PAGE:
Historically, our mindset would have led us down the path of trying to build a VOC capability into our proprietary Instinct™ platform, and as such go to market with a hybrid service/platform offering.

However, in applying the strategic value chain framework, several things became clear with respect to VOC technology:

  • IMPORTANCE: With most CX clients already having embedded VOC systems, they place almost no importance on Gongos bringing its own proprietary VOC technology
  • CLOCKSPEED: As a rapidly growing discipline, the technology underpinning VOC capture is relatively fast and requires consistent investment by the company developing it
  • COMPETITIVE POSITION: Lacking an existing VOC technology offering, we are at a strong competitive disadvantage to already-existing players
  • CAPABLE SUPPLIERS: There are many VOC technology providers willing to provide the technology to a Gongos client if it was needed
  • ARCHITECTURE: Given the range of analytical and insight curation-related CX services, we are fully agnostic to the VOC platform used to collect data

Given this, it became obvious that it was in our best interest to pursue a partnership with one or more VOC platform providers.  Under this scenario, clients could benefit from the complementary strengths of Gongos’ consultative, analytics and socialization approaches, and the power of the VOC platform’s real-time interaction engine.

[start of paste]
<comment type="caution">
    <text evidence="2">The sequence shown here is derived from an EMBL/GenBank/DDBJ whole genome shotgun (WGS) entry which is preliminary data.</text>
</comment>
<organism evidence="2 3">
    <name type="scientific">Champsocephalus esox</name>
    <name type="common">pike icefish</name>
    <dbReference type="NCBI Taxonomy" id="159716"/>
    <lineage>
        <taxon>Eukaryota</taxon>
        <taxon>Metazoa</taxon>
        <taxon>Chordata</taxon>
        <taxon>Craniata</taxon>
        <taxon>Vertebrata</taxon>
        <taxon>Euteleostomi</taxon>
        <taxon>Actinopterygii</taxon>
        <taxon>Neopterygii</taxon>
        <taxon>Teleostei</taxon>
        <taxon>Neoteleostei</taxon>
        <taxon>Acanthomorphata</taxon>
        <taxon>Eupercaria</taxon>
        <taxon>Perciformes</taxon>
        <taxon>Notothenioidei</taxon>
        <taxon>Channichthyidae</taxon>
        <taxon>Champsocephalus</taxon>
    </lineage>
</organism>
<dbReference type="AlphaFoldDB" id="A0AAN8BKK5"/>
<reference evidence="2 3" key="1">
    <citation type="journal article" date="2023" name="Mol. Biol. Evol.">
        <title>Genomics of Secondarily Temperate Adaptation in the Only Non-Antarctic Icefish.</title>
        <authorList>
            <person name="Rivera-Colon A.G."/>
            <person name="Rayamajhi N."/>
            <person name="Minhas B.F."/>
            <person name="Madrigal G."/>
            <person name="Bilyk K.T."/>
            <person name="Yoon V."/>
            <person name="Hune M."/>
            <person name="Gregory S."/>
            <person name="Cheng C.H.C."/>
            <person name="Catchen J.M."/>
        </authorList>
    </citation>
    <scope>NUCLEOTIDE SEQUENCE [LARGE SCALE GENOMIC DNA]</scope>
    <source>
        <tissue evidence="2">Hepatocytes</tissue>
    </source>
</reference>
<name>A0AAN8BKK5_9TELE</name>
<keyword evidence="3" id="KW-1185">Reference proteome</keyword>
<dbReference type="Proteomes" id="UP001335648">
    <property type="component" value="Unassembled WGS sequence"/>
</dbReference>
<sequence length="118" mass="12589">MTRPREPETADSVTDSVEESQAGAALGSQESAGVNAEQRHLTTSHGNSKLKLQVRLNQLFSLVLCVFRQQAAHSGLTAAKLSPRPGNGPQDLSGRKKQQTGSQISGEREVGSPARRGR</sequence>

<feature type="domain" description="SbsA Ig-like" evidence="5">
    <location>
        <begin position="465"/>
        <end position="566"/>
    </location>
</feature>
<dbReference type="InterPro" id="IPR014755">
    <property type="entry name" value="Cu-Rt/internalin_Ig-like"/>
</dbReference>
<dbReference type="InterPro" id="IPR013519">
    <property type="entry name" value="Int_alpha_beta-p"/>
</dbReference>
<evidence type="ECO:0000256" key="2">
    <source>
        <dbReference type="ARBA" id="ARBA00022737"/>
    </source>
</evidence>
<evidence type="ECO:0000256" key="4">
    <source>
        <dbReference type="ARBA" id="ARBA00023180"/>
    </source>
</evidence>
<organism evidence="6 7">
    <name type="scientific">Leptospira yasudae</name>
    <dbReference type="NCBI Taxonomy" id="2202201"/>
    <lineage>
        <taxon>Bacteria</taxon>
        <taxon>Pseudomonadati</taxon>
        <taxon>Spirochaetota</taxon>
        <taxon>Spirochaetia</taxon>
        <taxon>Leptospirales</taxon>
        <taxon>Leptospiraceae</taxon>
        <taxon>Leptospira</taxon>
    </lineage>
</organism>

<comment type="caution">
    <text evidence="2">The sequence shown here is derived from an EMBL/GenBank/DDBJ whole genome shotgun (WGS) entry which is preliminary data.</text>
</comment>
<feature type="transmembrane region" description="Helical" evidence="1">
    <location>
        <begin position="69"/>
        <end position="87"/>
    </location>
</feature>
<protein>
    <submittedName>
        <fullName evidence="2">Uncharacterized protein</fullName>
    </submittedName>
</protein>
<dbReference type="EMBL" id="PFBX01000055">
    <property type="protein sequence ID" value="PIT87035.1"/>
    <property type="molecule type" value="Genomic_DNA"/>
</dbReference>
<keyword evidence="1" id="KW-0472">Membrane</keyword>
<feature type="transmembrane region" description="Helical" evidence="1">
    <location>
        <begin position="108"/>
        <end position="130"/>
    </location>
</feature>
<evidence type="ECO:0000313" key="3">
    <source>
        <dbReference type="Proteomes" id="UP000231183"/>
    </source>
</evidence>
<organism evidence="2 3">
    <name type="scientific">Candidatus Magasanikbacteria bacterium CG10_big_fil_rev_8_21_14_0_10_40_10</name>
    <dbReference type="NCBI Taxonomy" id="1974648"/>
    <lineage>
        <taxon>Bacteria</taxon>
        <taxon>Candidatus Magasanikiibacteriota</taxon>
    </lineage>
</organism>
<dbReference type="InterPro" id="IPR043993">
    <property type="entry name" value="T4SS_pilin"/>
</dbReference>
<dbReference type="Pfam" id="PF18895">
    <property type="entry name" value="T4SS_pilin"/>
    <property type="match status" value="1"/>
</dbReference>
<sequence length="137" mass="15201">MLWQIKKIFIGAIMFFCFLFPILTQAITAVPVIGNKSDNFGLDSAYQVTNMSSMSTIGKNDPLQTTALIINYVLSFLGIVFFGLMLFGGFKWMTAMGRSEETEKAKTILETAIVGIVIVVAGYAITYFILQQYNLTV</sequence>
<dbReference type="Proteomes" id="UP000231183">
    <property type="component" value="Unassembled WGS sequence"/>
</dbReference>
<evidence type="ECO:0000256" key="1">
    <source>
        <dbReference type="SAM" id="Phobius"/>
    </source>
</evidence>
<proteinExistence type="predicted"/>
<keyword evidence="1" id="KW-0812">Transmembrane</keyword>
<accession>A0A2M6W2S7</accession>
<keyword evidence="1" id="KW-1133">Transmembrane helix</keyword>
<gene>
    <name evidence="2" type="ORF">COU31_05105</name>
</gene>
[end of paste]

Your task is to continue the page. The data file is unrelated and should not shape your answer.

Our decision to approach the market in this manner has opened up new possibilities for clients. Beyond just measuring the experience, we are able to link it to their entire ecosystem ensuring they capture the right information while helping devise pragmatic actions that align with their business strategy. We then develop consumable and immersive deliverables that connect the right insights to the right people at the right time.  As a result, our offerings are more agile and differentiated than if we stuck to our historical go-it-alone services-and-technology mindset.

Partnerships have existed since the beginning of time and they will continue to serve businesses of all types. That is why frameworks like the Strategic Value Chain are essential for companies to reimagine the power of purposeful partnerships as a way of creating new and innovative solutions for clients.

Embracing the velocity of business and technology opens the door to strategic relationships with firms that are concurrently trusted partners and potential competitors. This flexible partnership mindset is not only becoming a new norm, but ultimately, it is a vehicle for creating new kinds of value for clients and customers that would otherwise not exist.